Wednesday, October 17, 2018
Cayden Betzig- Why I’m Voting No- from a Young, Untenured Teacher
Each of the proposed contract changes sells out new teachers. - Cayden BetzigHi Norm,
Hope you've been well. Below is a piece I wrote about the new proposed contract. Would you be willing to share it on EdNotes?
Why I’m Voting No- from a Young, Untenured Teacher
Each of the proposed contract changes sells out new teachers.
First, and most obviously, the new two-tired healthcare system. Obviously, any two-tired system flies in the face of solidarity. It began with the pension, is now leaking into healthcare, what’s next? Differing salary schedules based on start date? It’s deplorable that we could do the same work for different benefits. Healthcare is a human right; we all deserve access to the same quality care.
Second, and also obvious. Raises lower than the rate of inflation are no raises at all. The cost of living in New York (rents have increased 3.9% annually). Givebacks now set us back for the rest of our career.
Third, less obvious and maybe more scary, the new ‘psychological fitness’ screening. Instead of supporting new teachers through their first few years, we’re going to weed-out those deemed ‘unfit’? I can’t imagine what it would be like to spend years in school training to be a teacher, take out tens of thousands in debt for this pursuit, and then be told I’m ‘psychology unfit’. As a trauma survivor who takes medication I find this particularly frightening. The trauma I experiences as a child is part of what inspired me to become a teacher, and helps me connect with and support my students with similar experiences. The idea that the experiences that led me to teaching could also be the barrier that keeps out future generations is freighting. As an educator of color, I know this criteria will continue the whitening of our teaching force. Not to mention that the details of this criteria are not yet released, will be created by educorporations, and are unlikely to be scientifically backed (Sound familiar? Reminds me of our value-added evaluation system).
And on evaluations- teachers rated developing and ineffective with have even more observations. Many teachers are rated developing in their first years (which is logical, since we are still developing our craft); instead of supporting these teachers to become better teachers we are going to just add to the heat of admin fire. That will push more people who have the potential to be great teachers out of the field- even if their paid a little more to teach in hard-to-staff schools in the Bronx.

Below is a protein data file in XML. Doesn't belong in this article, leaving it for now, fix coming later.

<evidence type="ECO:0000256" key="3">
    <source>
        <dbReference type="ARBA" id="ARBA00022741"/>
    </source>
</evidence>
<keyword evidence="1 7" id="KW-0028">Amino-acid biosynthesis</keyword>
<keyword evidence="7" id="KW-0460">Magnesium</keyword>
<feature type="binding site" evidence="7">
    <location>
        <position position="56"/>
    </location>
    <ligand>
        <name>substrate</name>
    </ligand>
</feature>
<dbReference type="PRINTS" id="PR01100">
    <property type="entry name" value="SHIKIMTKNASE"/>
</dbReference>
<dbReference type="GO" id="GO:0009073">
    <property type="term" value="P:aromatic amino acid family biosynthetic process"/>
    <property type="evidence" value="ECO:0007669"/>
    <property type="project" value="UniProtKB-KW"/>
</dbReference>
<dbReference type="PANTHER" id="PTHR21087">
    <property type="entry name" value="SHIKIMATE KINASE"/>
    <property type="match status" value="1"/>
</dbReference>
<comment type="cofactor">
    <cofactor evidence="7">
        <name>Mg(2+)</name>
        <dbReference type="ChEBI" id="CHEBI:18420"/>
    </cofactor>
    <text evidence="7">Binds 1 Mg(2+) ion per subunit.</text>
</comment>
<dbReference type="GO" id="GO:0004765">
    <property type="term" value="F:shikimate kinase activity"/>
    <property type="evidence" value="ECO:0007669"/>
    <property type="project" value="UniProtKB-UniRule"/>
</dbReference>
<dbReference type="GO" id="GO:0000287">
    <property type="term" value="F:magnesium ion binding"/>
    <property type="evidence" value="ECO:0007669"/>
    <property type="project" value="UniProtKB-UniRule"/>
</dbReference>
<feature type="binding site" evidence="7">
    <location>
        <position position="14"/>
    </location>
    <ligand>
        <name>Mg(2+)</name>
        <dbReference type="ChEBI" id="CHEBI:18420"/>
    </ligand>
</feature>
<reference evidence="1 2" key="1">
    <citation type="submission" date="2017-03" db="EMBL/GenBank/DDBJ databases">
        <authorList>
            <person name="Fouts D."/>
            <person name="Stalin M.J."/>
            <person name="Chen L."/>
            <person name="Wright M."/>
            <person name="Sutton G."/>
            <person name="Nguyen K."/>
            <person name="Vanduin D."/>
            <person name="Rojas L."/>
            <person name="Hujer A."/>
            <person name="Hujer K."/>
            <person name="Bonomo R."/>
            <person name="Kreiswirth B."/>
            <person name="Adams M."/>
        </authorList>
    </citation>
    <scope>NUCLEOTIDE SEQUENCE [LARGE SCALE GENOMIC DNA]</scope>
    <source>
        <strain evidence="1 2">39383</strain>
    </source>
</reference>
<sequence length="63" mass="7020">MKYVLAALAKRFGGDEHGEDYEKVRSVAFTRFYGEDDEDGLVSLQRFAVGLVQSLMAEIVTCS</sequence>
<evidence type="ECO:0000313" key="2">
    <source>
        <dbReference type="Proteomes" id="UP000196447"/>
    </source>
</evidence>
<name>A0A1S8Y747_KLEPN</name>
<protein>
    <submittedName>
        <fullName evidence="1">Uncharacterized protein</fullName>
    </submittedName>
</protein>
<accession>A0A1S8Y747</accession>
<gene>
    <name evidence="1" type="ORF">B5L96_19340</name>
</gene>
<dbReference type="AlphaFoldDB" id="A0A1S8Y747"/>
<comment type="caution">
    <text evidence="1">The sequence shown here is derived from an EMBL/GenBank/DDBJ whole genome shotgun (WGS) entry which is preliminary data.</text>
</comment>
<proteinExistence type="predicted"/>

On that note- did anyone ask teachers who are leaving hard-to-staff schools what would make them stay? Maybe pay is part of the answer, but I’d guess that mentoring, class size, and support services for struggling students would be high on the list. Where are those provisions in this new contract?
So this is the deal we’re selling to new teachers: Get your education degree, spend tens of thousands of dollars doing so, but if the system decides you’re psychologically unfit you won’t be able to get a teaching job. If you do make it over this ambiguous hurdle, you will have crappy health care for at least the first few years, so make sure you don’t get sick while working 50+ hours a week in a room full of children. If you’re not yet an effective teacher in your first years instead of supporting you, their going to increase the intensity of the scrutiny from your direct supervisors. Oh, and plan keep searching for new roommates every year, because your pay won’t be keeping up with that of your peers.
So what would a contract that supports new teachers look like? Quality healthcare for all and wages competitive with our peers in other fields. Less admin scrutiny and more supportive, non-evaluative mentoring for established colleagues. A clear path to tenure. Debt forgiveness… the list goes on.
Don’t sell out new teachers. We are the future of the profession. We are the future of our union.